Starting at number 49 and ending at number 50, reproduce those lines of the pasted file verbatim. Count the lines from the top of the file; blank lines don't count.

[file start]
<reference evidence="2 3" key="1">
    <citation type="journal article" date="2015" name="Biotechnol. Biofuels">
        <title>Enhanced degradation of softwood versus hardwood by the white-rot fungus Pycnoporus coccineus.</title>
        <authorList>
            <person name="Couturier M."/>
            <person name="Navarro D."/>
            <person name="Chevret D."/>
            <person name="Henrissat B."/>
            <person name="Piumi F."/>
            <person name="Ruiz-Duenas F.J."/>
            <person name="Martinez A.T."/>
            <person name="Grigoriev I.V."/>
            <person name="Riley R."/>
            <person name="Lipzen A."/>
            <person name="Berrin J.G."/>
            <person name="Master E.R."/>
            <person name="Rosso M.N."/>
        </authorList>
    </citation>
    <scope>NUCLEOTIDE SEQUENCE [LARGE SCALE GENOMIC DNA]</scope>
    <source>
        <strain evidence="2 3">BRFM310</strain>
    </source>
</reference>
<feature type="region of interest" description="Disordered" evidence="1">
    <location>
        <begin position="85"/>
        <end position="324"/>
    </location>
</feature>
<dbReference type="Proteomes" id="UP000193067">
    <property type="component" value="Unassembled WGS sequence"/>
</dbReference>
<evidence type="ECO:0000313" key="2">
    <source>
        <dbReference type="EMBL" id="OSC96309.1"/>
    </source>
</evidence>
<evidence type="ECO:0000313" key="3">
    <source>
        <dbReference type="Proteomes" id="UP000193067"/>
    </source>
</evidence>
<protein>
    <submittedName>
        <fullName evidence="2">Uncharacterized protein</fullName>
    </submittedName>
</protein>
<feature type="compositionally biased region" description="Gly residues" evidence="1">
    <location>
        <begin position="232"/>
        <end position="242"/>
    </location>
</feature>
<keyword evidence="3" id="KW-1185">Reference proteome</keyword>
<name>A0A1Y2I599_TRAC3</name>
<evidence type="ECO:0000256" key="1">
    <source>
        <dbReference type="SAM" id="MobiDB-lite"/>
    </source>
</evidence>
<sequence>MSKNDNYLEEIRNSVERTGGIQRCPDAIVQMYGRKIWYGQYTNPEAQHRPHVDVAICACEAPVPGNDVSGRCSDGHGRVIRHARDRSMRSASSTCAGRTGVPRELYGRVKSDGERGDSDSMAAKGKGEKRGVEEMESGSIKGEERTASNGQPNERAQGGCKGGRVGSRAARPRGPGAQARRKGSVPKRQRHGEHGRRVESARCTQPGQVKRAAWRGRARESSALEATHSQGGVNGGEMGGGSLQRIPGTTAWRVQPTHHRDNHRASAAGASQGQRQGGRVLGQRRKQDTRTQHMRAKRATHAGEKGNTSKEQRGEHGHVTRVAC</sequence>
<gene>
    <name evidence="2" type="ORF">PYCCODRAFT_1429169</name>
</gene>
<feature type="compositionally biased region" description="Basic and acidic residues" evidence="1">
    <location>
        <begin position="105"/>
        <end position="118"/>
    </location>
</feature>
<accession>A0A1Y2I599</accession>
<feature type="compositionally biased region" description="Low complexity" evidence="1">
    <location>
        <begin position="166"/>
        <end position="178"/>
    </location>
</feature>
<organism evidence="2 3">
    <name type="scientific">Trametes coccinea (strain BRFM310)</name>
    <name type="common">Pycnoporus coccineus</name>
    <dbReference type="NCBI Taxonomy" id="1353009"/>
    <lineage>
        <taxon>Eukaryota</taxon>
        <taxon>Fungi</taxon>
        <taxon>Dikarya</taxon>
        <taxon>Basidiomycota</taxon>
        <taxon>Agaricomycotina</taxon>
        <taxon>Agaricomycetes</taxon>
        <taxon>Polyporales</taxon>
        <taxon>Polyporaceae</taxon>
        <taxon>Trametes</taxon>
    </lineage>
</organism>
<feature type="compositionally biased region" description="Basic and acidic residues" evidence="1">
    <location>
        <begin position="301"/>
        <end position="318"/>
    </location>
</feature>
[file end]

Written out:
<feature type="compositionally biased region" description="Gly residues" evidence="1">
    <location>